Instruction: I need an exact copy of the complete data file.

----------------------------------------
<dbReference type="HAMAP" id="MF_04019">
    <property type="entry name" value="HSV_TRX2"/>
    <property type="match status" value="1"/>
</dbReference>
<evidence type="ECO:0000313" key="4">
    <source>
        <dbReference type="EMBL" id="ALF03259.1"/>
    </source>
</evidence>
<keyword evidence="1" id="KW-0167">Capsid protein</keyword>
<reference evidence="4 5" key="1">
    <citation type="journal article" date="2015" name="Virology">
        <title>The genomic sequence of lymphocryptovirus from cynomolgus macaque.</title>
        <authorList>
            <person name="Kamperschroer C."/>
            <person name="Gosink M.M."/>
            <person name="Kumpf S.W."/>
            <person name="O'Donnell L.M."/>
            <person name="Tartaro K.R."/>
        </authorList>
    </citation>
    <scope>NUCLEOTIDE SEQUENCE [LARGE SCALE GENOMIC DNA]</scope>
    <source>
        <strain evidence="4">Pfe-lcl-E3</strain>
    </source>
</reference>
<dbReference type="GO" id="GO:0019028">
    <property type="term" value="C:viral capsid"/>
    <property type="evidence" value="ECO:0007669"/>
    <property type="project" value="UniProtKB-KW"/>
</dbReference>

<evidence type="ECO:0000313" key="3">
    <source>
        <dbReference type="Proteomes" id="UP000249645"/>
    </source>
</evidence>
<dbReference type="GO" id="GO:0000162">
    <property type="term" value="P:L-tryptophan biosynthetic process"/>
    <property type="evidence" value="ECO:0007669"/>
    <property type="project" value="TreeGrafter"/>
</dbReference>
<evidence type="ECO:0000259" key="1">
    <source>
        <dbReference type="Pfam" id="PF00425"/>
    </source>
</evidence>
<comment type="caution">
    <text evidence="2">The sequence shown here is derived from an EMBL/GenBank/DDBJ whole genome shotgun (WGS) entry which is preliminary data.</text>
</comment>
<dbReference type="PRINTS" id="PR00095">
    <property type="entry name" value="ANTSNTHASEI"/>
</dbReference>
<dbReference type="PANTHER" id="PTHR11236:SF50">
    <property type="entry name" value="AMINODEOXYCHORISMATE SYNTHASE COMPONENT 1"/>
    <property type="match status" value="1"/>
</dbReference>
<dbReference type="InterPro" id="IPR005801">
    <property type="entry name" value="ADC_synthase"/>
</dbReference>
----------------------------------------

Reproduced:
<dbReference type="HAMAP" id="MF_04019">
    <property type="entry name" value="HSV_TRX2"/>
    <property type="match status" value="1"/>
</dbReference>
<evidence type="ECO:0000313" key="4">
    <source>
        <dbReference type="EMBL" id="ALF03259.1"/>
    </source>
</evidence>
<keyword evidence="1" id="KW-0167">Capsid protein</keyword>
<reference evidence="4 5" key="1">
    <citation type="journal article" date="2015" name="Virology">
        <title>The genomic sequence of lymphocryptovirus from cynomolgus macaque.</title>
        <authorList>
            <person name="Kamperschroer C."/>
            <person name="Gosink M.M."/>
            <person name="Kumpf S.W."/>
            <person name="O'Donnell L.M."/>
            <person name="Tartaro K.R."/>
        </authorList>
    </citation>
    <scope>NUCLEOTIDE SEQUENCE [LARGE SCALE GENOMIC DNA]</scope>
    <source>
        <strain evidence="4">Pfe-lcl-E3</strain>
    </source>
</reference>
<dbReference type="GO" id="GO:0019028">
    <property type="term" value="C:viral capsid"/>
    <property type="evidence" value="ECO:0007669"/>
    <property type="project" value="UniProtKB-KW"/>
</dbReference>

<evidence type="ECO:0000313" key="3">
    <source>
        <dbReference type="Proteomes" id="UP000249645"/>
    </source>
</evidence>
<dbReference type="GO" id="GO:0000162">
    <property type="term" value="P:L-tryptophan biosynthetic process"/>
    <property type="evidence" value="ECO:0007669"/>
    <property type="project" value="TreeGrafter"/>
</dbReference>
<evidence type="ECO:0000259" key="1">
    <source>
        <dbReference type="Pfam" id="PF00425"/>
    </source>
</evidence>
<comment type="caution">
    <text evidence="2">The sequence shown here is derived from an EMBL/GenBank/DDBJ whole genome shotgun (WGS) entry which is preliminary data.</text>
</comment>
<dbReference type="PRINTS" id="PR00095">
    <property type="entry name" value="ANTSNTHASEI"/>
</dbReference>
<dbReference type="PANTHER" id="PTHR11236:SF50">
    <property type="entry name" value="AMINODEOXYCHORISMATE SYNTHASE COMPONENT 1"/>
    <property type="match status" value="1"/>
</dbReference>
<dbReference type="InterPro" id="IPR005801">
    <property type="entry name" value="ADC_synthase"/>
</dbReference>